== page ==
Senate is prepared to comment on petitions for TROs stopping impeachment trial — Enrile

January 20, 2012 11:39 pm 

By Jelly F. Musico

MANILA, Jan. 20 – Senate President Juan Ponce Enrile has said the senators are ready to comment on the petitions for temporary restraining orders (TROs) filed before the Supreme Court in an effort to stop the Senate from sitting as impeachment court for the trial of Chief Justice Renato Corona.

”We have been given 10 days to answer. We cannot just give our comments. More or less, I knew already the answer but I can’t reveal it yet right now,” Enrile, the presiding officer of the impeachment court, said.

The SC has withheld its verdict on the motions for TROs by various individuals but required the Senate to respond within 10 days upon receipt of the request.

As this developed, Atty. Allan Paguia and Atty. Homobono Adaza reportedly filed their third urgent motion asking the SC to stop the impeachment proceedings which started last January 16.

Enrile, however, said “no one can interfere with us as long as we apply the Bill of Rights and the principle of due process and as long as we do an impartial and fair administration of justice.”

”You know there are only three branches of government. They're co-equal and independent from each other. Separate and independent but coordinated. Powers of government are divided into three parts assigned to three branches of government. One, the Executive, implements the law. The other, which is Congress, enacts the law. The third branch, the Judiciary, interprets,” Enrile, a veteran lawmaker, explained.

”Now the impeachment trial in the Senate is special. It is assigned to Congress and it involves the two Houses. One prosecutes and the other tries and decides the case but in this case, it does not mean that we become superior,” Enrile added.

The Senate president said the impeachment court has the sole power to try and decide an impeachment case.

”Now, if we commit mistake and we become arbitrary or tyrannical or oppressive in our decision, then maybe that will become an issue later on after we have done our work. But while we are doing the work, in our opinion, no one can interfere with us,” he clarified.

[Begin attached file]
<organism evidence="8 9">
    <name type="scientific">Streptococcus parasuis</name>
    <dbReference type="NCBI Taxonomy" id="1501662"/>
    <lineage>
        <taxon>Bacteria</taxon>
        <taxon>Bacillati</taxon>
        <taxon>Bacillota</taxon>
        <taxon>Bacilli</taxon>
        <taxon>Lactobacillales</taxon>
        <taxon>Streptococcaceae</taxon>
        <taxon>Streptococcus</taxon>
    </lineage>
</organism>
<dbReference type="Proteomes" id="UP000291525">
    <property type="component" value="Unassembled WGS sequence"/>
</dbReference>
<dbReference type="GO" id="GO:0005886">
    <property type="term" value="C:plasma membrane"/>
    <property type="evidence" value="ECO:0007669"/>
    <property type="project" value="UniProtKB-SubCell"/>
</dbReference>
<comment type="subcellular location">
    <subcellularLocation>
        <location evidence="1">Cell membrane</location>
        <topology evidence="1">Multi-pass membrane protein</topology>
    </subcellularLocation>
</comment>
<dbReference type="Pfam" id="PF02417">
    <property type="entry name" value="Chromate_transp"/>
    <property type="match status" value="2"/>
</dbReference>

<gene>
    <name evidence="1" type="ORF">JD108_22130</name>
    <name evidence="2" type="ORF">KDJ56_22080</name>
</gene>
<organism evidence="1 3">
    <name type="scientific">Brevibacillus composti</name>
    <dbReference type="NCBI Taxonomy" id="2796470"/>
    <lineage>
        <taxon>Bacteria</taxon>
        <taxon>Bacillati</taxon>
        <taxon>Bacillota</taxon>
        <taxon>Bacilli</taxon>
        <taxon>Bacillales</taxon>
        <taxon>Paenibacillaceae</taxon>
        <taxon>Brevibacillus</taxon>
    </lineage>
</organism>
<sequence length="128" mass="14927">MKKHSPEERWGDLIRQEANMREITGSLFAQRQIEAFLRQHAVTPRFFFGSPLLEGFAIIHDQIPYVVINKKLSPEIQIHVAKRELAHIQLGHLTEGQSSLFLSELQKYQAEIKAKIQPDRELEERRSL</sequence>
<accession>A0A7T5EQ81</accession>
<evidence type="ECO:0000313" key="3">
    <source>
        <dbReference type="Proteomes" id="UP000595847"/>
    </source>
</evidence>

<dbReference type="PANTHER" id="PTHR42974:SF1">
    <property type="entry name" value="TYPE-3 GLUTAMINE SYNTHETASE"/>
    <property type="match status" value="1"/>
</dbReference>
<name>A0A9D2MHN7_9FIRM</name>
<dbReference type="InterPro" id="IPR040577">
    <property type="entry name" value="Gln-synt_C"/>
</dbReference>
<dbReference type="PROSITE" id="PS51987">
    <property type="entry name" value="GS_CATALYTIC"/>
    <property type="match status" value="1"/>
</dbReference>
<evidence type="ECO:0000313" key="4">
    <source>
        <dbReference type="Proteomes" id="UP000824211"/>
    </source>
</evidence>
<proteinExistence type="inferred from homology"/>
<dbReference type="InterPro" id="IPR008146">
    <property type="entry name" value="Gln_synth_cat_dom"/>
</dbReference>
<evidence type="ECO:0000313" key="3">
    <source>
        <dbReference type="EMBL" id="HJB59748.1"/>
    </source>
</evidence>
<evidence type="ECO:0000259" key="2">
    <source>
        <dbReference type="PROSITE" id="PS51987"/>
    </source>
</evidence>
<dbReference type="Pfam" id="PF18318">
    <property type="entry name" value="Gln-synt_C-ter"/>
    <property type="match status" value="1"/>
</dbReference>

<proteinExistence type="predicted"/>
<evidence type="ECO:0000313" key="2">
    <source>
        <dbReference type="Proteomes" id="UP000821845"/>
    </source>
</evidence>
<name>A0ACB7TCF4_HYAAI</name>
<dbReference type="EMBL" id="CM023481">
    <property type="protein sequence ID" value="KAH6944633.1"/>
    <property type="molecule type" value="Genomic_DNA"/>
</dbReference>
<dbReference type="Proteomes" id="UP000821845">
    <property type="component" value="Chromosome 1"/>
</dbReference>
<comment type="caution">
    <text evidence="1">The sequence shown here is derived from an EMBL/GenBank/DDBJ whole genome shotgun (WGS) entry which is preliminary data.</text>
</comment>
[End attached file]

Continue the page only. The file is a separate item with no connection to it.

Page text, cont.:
Enrile said the Senate will not abandon its Constitutional duty.

”In the same manner that if we ask the explanation of the SC, they also have to explain to us in the same manner that we will have to comply with their request that we explain our position with respect to the pending cases,” Enrile said.

Enrile said both the prosecution and defense panels “have birth pains” during the first four days of the impeachment trial but expressed optimism that everything will be smoother and fast next week."

So far, the prosecution team has presented a total of five witnesses and has 11 more to be presented starting next Tuesday when trial resumes at 2 p.m.

The prosecutors are trying to prove that Corona has amassed ill-gotten wealth that he did not declare in his statement of assets, liabilities and net worth or SALN.

Under Article 2 of the eight articles of impeachment, the prosecutors impeached Corona for failure to disclose his SALN.

A total of 188 congressmen signed the eight articles of impeachment, accusing Corona of betrayal of public trust, culpable violation of the Constitution and graft and corruption.

The impeachment court adjourned last Thursday and will resume on Tuesday next week to give way to the celebration of the Chinese New Year on Monday. (PNA)



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